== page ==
Now it's time to cut your patterns from the fabric you've chosen. I like to start with a sturdy cardboard pattern to work with. That way, all of my squares will be the same size and, if I love the way the quilt turns out, I can save the cardboard pattern for another day. This step is time consuming and can seem very tedious. I help alleviate that by spending a little time each evening cutting my fabric. It may take a week instead of a day or two, but I find myself enjoying the process more anyway.

Once all of the fabric for the top of the quilt is prepared, it's time to assemble the top of the quilt. Whether it's done by hand or with a sewing machine, it's a good idea to have two people working together to keep seams tight and make sure the right patterns are in the right place. It seems like there's nothing worse than finishing the top of a quilt only to notice that the square in the middle is the wrong color!

When it comes time to sew the top and the bottom of the quilt together, including the fill in the seam is a good idea. After several washings and moving it around every night, the fill can move around inside the quilt and cause lumps to form if it's not tied tightly and the edges sewn into the seam. To sew it all together with a sewing machine, you'll want to make sure that it's set up like a pillow case turned inside out. Once it's all sewn together -- with an opening at the top -- it's time to fold the entire quilt inside out and flatten the corners. Now, it is really starting to look like a quilt! To finish the sewing, you can top stitch around the outside of the quilt to help it lie flat and completely close it up.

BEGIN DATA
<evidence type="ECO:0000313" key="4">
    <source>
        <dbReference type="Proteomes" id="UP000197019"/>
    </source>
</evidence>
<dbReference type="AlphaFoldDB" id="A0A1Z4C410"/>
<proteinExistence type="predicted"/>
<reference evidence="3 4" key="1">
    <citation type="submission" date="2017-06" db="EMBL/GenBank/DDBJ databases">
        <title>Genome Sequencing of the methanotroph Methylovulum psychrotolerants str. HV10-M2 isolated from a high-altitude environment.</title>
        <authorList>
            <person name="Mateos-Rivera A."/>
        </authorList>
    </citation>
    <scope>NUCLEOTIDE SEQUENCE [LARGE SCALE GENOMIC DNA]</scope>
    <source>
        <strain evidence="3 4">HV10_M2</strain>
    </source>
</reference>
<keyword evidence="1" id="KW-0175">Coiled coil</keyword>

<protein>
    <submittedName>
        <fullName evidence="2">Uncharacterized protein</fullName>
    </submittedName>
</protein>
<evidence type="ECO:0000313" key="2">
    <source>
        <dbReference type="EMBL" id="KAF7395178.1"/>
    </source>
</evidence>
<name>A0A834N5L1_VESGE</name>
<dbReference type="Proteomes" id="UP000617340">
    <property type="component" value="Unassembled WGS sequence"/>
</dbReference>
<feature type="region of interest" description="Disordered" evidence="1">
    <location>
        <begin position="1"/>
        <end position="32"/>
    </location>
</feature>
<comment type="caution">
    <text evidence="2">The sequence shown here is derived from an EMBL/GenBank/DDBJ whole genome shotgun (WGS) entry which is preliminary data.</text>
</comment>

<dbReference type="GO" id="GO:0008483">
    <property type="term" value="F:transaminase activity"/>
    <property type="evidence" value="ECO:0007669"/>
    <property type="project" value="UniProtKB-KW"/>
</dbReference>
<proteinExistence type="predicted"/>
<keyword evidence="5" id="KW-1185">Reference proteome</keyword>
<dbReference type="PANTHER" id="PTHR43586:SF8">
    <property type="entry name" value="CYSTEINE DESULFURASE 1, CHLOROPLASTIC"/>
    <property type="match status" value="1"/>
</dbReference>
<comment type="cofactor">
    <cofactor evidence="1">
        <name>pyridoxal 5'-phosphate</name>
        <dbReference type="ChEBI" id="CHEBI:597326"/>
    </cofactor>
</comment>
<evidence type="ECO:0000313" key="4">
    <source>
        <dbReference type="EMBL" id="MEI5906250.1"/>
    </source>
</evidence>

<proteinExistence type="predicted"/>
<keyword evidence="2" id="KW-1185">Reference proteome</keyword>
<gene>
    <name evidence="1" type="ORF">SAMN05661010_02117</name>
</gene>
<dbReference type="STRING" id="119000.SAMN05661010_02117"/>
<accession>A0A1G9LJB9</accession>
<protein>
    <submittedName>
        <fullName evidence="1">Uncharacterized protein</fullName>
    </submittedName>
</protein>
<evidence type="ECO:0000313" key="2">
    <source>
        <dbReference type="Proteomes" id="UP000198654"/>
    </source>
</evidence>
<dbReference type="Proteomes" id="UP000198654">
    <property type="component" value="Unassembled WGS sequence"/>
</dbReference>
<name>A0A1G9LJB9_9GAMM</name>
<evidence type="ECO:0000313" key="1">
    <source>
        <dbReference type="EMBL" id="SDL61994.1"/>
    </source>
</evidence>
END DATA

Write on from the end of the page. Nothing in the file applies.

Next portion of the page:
Now it's time to tie the quilt. Choose yarn that will not bleed or fray in a color that works with your quilt. There aren't a lot of rules about tying a quilt. You can tie in the center of squares or tie at corners (which is harder). However, you should try to tie the quilt at least every eight inches or so to make sure that the fill doesn't move inside the quilt. Stretching your quilt on a rack will help it keep its shape during tying. Again, this step is much easier if you have a partner to help. Once you get going, you and your partner will get a procedure down that works for you.

Well, there you have it. Your quilt is done and ready to be used on your bed, crib, chair, or wherever you want. You might want to keep the yarn you used to tie it with around. If something happens to one of the ties, you can easily replace it if you keep the yarn handy. When my cat was a kitten, she managed to chew two of the ties on my quilt until they were little stubs! After I had broken her of the habit, it was quick work to replace the nibbled ties.

Next time you sit down with that homemade treasure, enjoy the memories that go with it. It's more than a cozy blanket to warm your toes -- it's also there to warm your heart.

If you want to learn more about quilting or are looking for supplies and books, click on any of the links below or search the Internet using the keyword "quilting":

Good luck!